10, 2007 - The City of Knoxville is pleased to be among the
organizations partnering with Keep Knoxville Beautiful to make Sundown
in the City a zero-waste event.
weekly concert series that begins April 12 will bring thousands
of music lovers to Market Square every Thursday evening into late
But in addition to the beautiful sounds and good times the events
will also produce a few thousand pounds of trash - something Knoxville
would like to reduce.
With the help of Keep Knoxville Beautiful and it's other partners
involved with a new waste reduction project the city hopes to do
just that and keep thousands of pounds of trash out of its landfills.
It approached Keep Knoxville Beautiful after it assisted in coordinating
a zero waste effort to reduce waste materials at the 2006 Knoxville
Earthfest from two tons to 150 pounds and asked if the organization
could apply a similar strategy to Sundown in the City.
"We did a study at Sundown last year and found that between
one-and-a-half to two to three tons (of trash) per show is generated
depending on the attendance," said John Homa, the city's solid
waste specialist. "It's food and drink wastes mostly and, sometimes
people bring materials into the site that really should not be there.
In addition, we've still got restaurants open downtown and the vendors
for the shows."
"So it's quite a lot of material when you start to audit the
site," he said.
Tom Salter, executive director of Keep Knoxville Beautiful, indicated
that the organization was excited about the effort and noted that
the 1.5 to 2 tons of wastes normally produced by the Sundown in
the City concerts typically end up in our landfills.
Organizing Sundown as a zero waste event means that the materials
generated on site will be collected for composting and recycling.
City crews will take part in that effort.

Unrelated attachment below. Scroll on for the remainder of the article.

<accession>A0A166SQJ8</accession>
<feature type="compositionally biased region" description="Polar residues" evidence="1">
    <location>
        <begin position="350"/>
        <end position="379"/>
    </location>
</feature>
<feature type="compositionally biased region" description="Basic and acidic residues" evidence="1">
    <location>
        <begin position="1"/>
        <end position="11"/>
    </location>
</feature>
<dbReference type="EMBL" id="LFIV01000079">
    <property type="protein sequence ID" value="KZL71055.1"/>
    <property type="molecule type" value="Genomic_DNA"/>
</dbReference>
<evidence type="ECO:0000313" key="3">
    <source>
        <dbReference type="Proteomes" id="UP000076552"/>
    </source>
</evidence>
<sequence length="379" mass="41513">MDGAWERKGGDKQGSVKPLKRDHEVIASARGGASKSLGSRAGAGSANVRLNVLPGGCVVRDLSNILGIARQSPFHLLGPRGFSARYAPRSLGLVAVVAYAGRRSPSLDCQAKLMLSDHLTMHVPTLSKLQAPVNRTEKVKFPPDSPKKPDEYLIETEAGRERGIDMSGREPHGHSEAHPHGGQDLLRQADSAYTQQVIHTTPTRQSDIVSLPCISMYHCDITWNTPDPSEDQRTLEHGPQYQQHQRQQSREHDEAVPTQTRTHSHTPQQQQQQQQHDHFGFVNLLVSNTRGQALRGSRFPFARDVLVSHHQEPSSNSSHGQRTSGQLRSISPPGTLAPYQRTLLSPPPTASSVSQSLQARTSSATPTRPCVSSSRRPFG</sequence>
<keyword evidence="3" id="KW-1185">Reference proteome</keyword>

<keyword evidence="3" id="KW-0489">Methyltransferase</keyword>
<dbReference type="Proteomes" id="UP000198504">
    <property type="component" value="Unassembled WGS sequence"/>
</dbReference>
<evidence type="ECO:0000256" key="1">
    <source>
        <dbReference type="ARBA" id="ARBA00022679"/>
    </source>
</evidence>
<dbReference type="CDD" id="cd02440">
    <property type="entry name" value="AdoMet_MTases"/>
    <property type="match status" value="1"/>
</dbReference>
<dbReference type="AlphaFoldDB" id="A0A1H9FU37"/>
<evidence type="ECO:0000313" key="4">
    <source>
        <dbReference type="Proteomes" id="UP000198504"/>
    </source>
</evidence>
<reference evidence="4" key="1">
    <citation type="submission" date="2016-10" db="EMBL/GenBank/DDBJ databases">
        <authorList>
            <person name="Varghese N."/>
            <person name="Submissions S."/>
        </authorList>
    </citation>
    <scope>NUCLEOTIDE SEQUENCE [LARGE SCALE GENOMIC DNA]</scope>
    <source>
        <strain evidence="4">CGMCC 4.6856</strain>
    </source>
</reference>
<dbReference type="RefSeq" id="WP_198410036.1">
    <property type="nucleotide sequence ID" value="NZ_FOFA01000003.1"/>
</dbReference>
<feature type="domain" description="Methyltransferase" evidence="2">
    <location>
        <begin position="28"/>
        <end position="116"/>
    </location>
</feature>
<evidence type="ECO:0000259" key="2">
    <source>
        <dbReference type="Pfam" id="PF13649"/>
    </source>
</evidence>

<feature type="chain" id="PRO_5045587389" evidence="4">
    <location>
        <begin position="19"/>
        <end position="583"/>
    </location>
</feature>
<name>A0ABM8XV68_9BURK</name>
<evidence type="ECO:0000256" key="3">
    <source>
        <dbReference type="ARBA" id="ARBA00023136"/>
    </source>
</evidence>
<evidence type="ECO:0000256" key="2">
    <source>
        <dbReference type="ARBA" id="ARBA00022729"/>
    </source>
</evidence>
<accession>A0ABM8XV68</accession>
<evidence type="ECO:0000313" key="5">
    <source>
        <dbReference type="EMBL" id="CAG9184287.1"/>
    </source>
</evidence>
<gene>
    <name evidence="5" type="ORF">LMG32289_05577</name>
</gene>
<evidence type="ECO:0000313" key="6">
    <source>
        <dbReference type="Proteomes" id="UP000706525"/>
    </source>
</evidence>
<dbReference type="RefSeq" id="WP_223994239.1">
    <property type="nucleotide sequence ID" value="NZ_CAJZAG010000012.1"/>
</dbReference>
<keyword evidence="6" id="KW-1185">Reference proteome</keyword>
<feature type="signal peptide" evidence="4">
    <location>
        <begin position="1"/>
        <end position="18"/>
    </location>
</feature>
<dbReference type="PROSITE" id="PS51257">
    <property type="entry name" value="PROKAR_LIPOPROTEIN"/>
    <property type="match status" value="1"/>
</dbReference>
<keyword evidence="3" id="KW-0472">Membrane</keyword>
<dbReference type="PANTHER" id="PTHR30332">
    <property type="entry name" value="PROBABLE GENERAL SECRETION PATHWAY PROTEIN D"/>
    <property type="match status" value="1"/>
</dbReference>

Recycling booths will be set up around the concert site and recycling
containers will be placed in visible areas.
Vendors have also agreed to distribute recyclable plastics and
corn-resin based materials instead of non-recyclable materials like
Styrofoam and tin foil.
By limiting what is distributed and providing recycling and composting
receptacles, the amount of trash sent to the landfill can be greatly
Salter indicated that everyone could play a role in this effort.
"To make Sundown zero-waste successful we are going to need
help from concert goers," he said. "We hope that Knoxville
citizens will volunteer their time with us during the concert to
monitor the recycling containers and change out bags if they get
full. Volunteers are also needed to assist people who come to the
recycle tents to throw their items in the correct containers."
Salter and Catherine Wilt of the University of Tennessee have received
a grant from the U.S. Environmental Protection Agency to develop
the waste reduction process created for EarthFest 2006 and Sundown
into a "Zero-waste Event Guide" for use across the Southeast.
Other partners in the zero-waste effort with Keep Knoxville Beautiful
are AC Entertainment, the Environmental Protection Agency, Advanced
Polymer Recycling, Knoxville Area Chamber Partnership, University
of Tennessee, SP Recycling and Knox County.